SI: Data is everywhere. It’s generated by almost every type of device that we have, from cell phones to Xbox to your refrigerator. How can you zero in on what you need?
Fields: That’s a question that a lot of people are grappling with now. Machine learning is going to be very important in terms of helping us catch exceptions. For example, you have strings of sensor data coming in. You may not need to handle that data most of the time, but a machine can tell you when things are off by a certain standard deviation, and you can get some automated reporting on that. That’s one way.
A lot of big data just needs to be monitored. The key is to figure out what we need in order to get more answers, and what we just need to monitor. If you’re trying to understand root causes or get into correlations or important patterns, that might be a time when a human being dives into that data and starts looking around and working with the big data. But from an operational perspective, I think the key is to figure out what’s worth watching, and use computers to help us do that.
SI: The IoT, the Internet of Things, is going to generate tons of data that’s just going to be floating around out there. We’re going to have to find a way to figure out what we want to monitor and what we want to deal with.
Fields: Right. And which ones we want to keep. I mean, if you’ve got thermostat data from a building that you own, or your own house, it may be that the last two or three days of data is all you want to keep. You don’t necessarily need to go back years and warehouse all that data. Some of the streaming data is worth keeping around, and some of it might just go back into the ether.
SI: Users have many data tools they use, including Tableau and Excel. Which one is the best? Obviously, you have a bias here—but is there a love-hate relationship between Tableau and the others in the industry, or do you work together?
Fields: We definitely work together with some of them, especially the data science-oriented tools. When people are trying to do advanced analysis, they want an open ecosystem. We do have competitors that we don’t necessarily work with. We are a partner of Microsoft so we both compete with them and partner with them.
When you look at any tool, you need to ask, “What are the things I want to do with this and what am I trying to get out of it.” If you want to do a quick calculation of your grocery costs, maybe you throw that into Excel; but if you can get the data in a systematic way, then maybe Tableau is a better tool because you can connect to the system.
It’s really finding and using the right tool at the right time. Again, what we’re trying to do with Tableau is let business users answer their questions across an enterprise in a very self-service and scalable way. The data scientists, on the other hand, may end up using very sophisticated tools that they create themselves in Python.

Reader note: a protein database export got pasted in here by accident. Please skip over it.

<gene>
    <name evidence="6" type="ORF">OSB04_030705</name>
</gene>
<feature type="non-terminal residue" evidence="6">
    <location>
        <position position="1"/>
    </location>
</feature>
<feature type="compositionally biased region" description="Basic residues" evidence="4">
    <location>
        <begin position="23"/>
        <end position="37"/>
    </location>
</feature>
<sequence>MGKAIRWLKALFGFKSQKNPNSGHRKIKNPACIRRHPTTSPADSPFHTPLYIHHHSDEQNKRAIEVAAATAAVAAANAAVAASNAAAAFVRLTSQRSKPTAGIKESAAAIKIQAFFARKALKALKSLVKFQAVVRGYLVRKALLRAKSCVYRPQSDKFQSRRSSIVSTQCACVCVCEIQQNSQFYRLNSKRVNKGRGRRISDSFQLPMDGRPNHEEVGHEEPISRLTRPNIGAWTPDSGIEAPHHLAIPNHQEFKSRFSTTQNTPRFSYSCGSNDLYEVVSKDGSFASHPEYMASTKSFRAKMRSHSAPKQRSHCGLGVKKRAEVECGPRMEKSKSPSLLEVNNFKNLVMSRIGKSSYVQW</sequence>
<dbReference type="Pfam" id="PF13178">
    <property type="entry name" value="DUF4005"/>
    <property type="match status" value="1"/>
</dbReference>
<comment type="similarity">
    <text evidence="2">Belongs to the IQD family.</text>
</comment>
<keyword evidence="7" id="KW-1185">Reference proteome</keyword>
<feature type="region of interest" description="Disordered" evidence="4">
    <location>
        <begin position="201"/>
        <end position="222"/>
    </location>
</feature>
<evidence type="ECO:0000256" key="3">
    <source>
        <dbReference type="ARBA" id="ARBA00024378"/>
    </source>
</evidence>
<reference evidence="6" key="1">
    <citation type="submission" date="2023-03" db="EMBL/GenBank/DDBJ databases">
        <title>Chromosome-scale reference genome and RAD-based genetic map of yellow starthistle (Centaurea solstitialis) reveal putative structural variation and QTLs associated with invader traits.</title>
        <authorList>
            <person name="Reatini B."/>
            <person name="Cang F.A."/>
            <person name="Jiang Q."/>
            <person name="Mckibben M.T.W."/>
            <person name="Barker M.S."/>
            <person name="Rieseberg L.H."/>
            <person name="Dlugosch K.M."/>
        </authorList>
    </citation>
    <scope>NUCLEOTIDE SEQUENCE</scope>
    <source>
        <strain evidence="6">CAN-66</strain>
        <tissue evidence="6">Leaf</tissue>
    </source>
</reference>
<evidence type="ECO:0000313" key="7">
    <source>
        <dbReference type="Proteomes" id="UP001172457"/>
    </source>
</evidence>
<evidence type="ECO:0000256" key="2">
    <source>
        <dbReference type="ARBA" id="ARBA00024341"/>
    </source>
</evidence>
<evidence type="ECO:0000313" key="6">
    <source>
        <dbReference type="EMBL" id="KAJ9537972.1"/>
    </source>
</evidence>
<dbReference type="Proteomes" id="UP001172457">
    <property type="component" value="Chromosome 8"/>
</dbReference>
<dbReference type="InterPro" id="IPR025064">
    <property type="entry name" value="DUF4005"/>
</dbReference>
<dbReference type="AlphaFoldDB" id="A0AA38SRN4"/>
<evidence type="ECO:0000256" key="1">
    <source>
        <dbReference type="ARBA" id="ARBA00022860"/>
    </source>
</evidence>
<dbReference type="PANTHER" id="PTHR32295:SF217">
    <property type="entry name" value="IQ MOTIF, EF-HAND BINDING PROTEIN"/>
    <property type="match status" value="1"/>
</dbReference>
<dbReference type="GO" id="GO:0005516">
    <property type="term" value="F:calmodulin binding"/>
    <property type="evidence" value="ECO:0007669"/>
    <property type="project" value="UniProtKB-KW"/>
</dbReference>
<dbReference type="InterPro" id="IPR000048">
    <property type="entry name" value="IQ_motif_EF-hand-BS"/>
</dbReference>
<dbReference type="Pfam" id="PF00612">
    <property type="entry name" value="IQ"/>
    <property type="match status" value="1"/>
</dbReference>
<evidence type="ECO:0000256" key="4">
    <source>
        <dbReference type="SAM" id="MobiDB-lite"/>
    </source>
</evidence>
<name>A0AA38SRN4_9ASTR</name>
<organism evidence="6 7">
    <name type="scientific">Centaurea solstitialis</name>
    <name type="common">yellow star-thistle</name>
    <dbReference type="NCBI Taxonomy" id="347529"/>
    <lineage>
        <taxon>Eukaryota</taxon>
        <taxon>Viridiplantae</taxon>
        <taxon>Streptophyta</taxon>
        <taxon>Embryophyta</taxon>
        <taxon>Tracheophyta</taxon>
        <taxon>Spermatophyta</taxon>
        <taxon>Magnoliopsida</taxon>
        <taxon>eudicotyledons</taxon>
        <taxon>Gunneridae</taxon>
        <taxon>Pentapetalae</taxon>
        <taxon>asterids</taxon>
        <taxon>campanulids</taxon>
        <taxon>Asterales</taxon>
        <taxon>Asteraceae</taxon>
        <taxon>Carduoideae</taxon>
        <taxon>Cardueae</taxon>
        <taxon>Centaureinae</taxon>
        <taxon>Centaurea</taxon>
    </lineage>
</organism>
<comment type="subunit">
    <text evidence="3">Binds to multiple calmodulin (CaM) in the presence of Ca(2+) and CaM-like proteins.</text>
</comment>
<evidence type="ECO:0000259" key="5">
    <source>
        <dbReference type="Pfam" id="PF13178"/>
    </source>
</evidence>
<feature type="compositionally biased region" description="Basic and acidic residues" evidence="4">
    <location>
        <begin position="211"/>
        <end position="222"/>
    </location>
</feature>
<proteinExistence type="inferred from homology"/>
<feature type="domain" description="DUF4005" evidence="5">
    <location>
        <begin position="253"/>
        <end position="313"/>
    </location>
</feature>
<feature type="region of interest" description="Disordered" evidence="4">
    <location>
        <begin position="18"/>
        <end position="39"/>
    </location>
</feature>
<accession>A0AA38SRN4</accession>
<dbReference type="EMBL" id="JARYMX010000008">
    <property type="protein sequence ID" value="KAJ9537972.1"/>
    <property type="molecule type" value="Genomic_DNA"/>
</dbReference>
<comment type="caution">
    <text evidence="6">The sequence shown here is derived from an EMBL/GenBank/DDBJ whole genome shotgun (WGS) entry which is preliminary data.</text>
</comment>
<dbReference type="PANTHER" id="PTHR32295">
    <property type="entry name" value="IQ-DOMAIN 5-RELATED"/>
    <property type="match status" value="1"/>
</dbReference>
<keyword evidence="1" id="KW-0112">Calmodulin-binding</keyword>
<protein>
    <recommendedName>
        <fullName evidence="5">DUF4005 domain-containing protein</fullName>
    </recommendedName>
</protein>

SI: Going back to our earlier discussion regarding MBA programs, our audience includes many MBA students and instructors who are teaching analytics to MBA students. They expect to get into business—some of them are in business and taking night school or online classes, for that matter—and they need to know something about data and analytics, but at the same time, they don’t need to be experts at it. What advice would you give them? What’s essential that they need to learn?
Fields: I think they should be looking at three big buckets. The first is, before you start diving in and getting hung up on how many different data sources you have, try to spend a few minutes framing up the questions and what you think the important things are. There is so much data out there, so much you could do with it, that very quickly, you can get lost if you don’t have an intent, a way of working with data. That’s number one: apply good old-fashioned strategic thinking.
The second is getting conversant with some tools and understanding the basic structure of data is helpful. I wouldn’t get too hung up on any one tool or type of analysis for an MBA, but being able to understand data, understand ways that people are analyzing data, the different patterns, and being able to pick up a tool like Tableau and work the data is really powerful. You can answer questions quickly. You can get some insight. You can really get a leg up by understanding your business better.
Then the third thing is to not underestimate creating change with that data. A lot of times, what people say is, “Oh, I did this analysis. I have the answer. Let’s all go do this now.” They forget that a lot of working with data is communication. It is helping people with changes, helping people see things a different way. One thing that can be useful to effect change is to have a conversation based on data––like we were saying earlier, a data conversation. You invite people into the analysis. You let them play with the data, understand the data, look at their own hypotheses, so that you can have a much richer interaction.